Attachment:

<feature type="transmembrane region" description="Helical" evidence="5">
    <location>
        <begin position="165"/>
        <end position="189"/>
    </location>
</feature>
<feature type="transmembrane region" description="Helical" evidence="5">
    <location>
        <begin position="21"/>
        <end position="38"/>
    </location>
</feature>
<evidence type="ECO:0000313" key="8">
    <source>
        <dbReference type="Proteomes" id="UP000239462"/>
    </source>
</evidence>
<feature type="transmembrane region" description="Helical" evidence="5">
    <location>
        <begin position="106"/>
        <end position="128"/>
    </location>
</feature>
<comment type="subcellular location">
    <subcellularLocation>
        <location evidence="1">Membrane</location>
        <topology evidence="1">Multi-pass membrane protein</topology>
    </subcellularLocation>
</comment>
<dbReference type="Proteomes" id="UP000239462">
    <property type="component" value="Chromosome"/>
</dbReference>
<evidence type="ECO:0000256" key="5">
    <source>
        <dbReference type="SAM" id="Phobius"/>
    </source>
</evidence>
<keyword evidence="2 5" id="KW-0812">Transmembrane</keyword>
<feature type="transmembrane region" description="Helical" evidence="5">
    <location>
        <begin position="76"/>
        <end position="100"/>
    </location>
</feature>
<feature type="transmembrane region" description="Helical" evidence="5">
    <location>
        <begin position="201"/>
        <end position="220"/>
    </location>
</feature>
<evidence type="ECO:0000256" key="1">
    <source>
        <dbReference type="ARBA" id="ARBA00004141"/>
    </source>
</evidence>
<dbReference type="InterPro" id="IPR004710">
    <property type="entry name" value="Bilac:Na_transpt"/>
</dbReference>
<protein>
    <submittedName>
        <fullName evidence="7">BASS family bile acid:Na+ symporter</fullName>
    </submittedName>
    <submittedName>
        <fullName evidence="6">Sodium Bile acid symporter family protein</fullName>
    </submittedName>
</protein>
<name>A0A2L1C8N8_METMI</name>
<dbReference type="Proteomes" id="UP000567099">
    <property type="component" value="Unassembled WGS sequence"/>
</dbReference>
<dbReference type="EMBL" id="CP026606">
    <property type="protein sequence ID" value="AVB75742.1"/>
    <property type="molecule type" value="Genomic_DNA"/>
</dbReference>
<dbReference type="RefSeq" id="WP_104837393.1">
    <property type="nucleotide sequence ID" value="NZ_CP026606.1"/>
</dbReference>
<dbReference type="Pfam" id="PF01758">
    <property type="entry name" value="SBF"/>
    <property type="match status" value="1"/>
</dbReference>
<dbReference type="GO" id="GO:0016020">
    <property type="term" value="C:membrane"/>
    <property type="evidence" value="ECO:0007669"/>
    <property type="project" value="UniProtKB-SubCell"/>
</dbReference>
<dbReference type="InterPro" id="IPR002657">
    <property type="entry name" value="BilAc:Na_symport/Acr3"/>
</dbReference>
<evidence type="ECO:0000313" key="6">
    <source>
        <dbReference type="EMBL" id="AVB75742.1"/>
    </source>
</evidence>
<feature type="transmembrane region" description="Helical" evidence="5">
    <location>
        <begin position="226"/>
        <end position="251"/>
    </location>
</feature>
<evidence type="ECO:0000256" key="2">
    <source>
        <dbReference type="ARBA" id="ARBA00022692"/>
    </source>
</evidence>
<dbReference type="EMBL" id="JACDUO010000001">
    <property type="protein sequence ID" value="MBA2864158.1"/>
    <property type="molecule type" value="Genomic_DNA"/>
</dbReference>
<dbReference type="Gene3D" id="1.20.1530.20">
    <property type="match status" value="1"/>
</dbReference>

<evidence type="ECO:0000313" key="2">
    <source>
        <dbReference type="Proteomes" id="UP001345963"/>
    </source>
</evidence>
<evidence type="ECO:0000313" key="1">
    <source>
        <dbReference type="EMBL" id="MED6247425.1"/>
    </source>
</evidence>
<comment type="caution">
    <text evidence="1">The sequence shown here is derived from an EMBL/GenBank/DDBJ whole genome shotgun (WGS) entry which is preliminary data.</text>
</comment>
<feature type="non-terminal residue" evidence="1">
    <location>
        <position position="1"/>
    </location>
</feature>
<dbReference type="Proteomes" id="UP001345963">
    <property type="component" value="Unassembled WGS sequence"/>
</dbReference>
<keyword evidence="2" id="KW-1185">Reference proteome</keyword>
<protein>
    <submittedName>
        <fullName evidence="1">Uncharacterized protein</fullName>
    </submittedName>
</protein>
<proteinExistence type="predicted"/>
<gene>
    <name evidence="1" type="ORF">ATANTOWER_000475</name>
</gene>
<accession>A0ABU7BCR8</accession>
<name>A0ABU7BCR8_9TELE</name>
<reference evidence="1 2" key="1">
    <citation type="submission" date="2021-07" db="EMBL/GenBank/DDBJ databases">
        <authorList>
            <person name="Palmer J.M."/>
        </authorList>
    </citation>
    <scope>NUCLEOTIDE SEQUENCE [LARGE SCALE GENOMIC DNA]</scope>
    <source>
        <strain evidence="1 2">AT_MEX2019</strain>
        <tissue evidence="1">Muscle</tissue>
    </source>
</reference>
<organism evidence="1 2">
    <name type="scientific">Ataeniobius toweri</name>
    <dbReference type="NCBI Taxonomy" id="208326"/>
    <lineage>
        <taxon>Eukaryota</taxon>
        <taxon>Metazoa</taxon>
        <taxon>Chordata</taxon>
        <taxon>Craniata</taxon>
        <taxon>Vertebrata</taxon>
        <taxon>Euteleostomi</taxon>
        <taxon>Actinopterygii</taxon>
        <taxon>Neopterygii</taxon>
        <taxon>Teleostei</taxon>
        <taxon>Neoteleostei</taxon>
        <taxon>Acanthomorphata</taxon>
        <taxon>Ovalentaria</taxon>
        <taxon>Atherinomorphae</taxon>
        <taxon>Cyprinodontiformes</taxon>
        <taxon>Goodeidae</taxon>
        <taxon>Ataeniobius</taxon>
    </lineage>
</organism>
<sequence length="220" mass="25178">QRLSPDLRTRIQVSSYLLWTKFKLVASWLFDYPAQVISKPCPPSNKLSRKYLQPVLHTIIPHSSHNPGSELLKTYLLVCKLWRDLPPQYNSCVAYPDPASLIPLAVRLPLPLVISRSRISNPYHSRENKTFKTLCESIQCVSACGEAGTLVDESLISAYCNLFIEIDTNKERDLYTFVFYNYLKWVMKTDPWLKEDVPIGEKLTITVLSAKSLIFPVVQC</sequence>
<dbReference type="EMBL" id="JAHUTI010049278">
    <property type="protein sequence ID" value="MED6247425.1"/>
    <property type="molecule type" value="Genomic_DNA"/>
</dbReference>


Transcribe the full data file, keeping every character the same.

<feature type="transmembrane region" description="Helical" evidence="5">
    <location>
        <begin position="165"/>
        <end position="189"/>
    </location>
</feature>
<feature type="transmembrane region" description="Helical" evidence="5">
    <location>
        <begin position="21"/>
        <end position="38"/>
    </location>
</feature>
<evidence type="ECO:0000313" key="8">
    <source>
        <dbReference type="Proteomes" id="UP000239462"/>
    </source>
</evidence>
<feature type="transmembrane region" description="Helical" evidence="5">
    <location>
        <begin position="106"/>
        <end position="128"/>
    </location>
</feature>
<comment type="subcellular location">
    <subcellularLocation>
        <location evidence="1">Membrane</location>
        <topology evidence="1">Multi-pass membrane protein</topology>
    </subcellularLocation>
</comment>
<dbReference type="Proteomes" id="UP000239462">
    <property type="component" value="Chromosome"/>
</dbReference>
<evidence type="ECO:0000256" key="5">
    <source>
        <dbReference type="SAM" id="Phobius"/>
    </source>
</evidence>
<keyword evidence="2 5" id="KW-0812">Transmembrane</keyword>
<feature type="transmembrane region" description="Helical" evidence="5">
    <location>
        <begin position="76"/>
        <end position="100"/>
    </location>
</feature>
<feature type="transmembrane region" description="Helical" evidence="5">
    <location>
        <begin position="201"/>
        <end position="220"/>
    </location>
</feature>
<evidence type="ECO:0000256" key="1">
    <source>
        <dbReference type="ARBA" id="ARBA00004141"/>
    </source>
</evidence>
<dbReference type="InterPro" id="IPR004710">
    <property type="entry name" value="Bilac:Na_transpt"/>
</dbReference>
<protein>
    <submittedName>
        <fullName evidence="7">BASS family bile acid:Na+ symporter</fullName>
    </submittedName>
    <submittedName>
        <fullName evidence="6">Sodium Bile acid symporter family protein</fullName>
    </submittedName>
</protein>
<name>A0A2L1C8N8_METMI</name>
<dbReference type="Proteomes" id="UP000567099">
    <property type="component" value="Unassembled WGS sequence"/>
</dbReference>
<dbReference type="EMBL" id="CP026606">
    <property type="protein sequence ID" value="AVB75742.1"/>
    <property type="molecule type" value="Genomic_DNA"/>
</dbReference>
<dbReference type="RefSeq" id="WP_104837393.1">
    <property type="nucleotide sequence ID" value="NZ_CP026606.1"/>
</dbReference>
<dbReference type="Pfam" id="PF01758">
    <property type="entry name" value="SBF"/>
    <property type="match status" value="1"/>
</dbReference>
<dbReference type="GO" id="GO:0016020">
    <property type="term" value="C:membrane"/>
    <property type="evidence" value="ECO:0007669"/>
    <property type="project" value="UniProtKB-SubCell"/>
</dbReference>
<dbReference type="InterPro" id="IPR002657">
    <property type="entry name" value="BilAc:Na_symport/Acr3"/>
</dbReference>
<evidence type="ECO:0000313" key="6">
    <source>
        <dbReference type="EMBL" id="AVB75742.1"/>
    </source>
</evidence>
<feature type="transmembrane region" description="Helical" evidence="5">
    <location>
        <begin position="226"/>
        <end position="251"/>
    </location>
</feature>
<evidence type="ECO:0000256" key="2">
    <source>
        <dbReference type="ARBA" id="ARBA00022692"/>
    </source>
</evidence>
<dbReference type="EMBL" id="JACDUO010000001">
    <property type="protein sequence ID" value="MBA2864158.1"/>
    <property type="molecule type" value="Genomic_DNA"/>
</dbReference>
<dbReference type="Gene3D" id="1.20.1530.20">
    <property type="match status" value="1"/>
</dbReference>

<evidence type="ECO:0000313" key="2">
    <source>
        <dbReference type="Proteomes" id="UP001345963"/>
    </source>
</evidence>
<evidence type="ECO:0000313" key="1">
    <source>
        <dbReference type="EMBL" id="MED6247425.1"/>
    </source>
</evidence>
<comment type="caution">
    <text evidence="1">The sequence shown here is derived from an EMBL/GenBank/DDBJ whole genome shotgun (WGS) entry which is preliminary data.</text>
</comment>
<feature type="non-terminal residue" evidence="1">
    <location>
        <position position="1"/>
    </location>
</feature>
<dbReference type="Proteomes" id="UP001345963">
    <property type="component" value="Unassembled WGS sequence"/>
</dbReference>
<keyword evidence="2" id="KW-1185">Reference proteome</keyword>
<protein>
    <submittedName>
        <fullName evidence="1">Uncharacterized protein</fullName>
    </submittedName>
</protein>
<proteinExistence type="predicted"/>
<gene>
    <name evidence="1" type="ORF">ATANTOWER_000475</name>
</gene>
<accession>A0ABU7BCR8</accession>
<name>A0ABU7BCR8_9TELE</name>
<reference evidence="1 2" key="1">
    <citation type="submission" date="2021-07" db="EMBL/GenBank/DDBJ databases">
        <authorList>
            <person name="Palmer J.M."/>
        </authorList>
    </citation>
    <scope>NUCLEOTIDE SEQUENCE [LARGE SCALE GENOMIC DNA]</scope>
    <source>
        <strain evidence="1 2">AT_MEX2019</strain>
        <tissue evidence="1">Muscle</tissue>
    </source>
</reference>
<organism evidence="1 2">
    <name type="scientific">Ataeniobius toweri</name>
    <dbReference type="NCBI Taxonomy" id="208326"/>
    <lineage>
        <taxon>Eukaryota</taxon>
        <taxon>Metazoa</taxon>
        <taxon>Chordata</taxon>
        <taxon>Craniata</taxon>
        <taxon>Vertebrata</taxon>
        <taxon>Euteleostomi</taxon>
        <taxon>Actinopterygii</taxon>
        <taxon>Neopterygii</taxon>
        <taxon>Teleostei</taxon>
        <taxon>Neoteleostei</taxon>
        <taxon>Acanthomorphata</taxon>
        <taxon>Ovalentaria</taxon>
        <taxon>Atherinomorphae</taxon>
        <taxon>Cyprinodontiformes</taxon>
        <taxon>Goodeidae</taxon>
        <taxon>Ataeniobius</taxon>
    </lineage>
</organism>
<sequence length="220" mass="25178">QRLSPDLRTRIQVSSYLLWTKFKLVASWLFDYPAQVISKPCPPSNKLSRKYLQPVLHTIIPHSSHNPGSELLKTYLLVCKLWRDLPPQYNSCVAYPDPASLIPLAVRLPLPLVISRSRISNPYHSRENKTFKTLCESIQCVSACGEAGTLVDESLISAYCNLFIEIDTNKERDLYTFVFYNYLKWVMKTDPWLKEDVPIGEKLTITVLSAKSLIFPVVQC</sequence>
<dbReference type="EMBL" id="JAHUTI010049278">
    <property type="protein sequence ID" value="MED6247425.1"/>
    <property type="molecule type" value="Genomic_DNA"/>
</dbReference>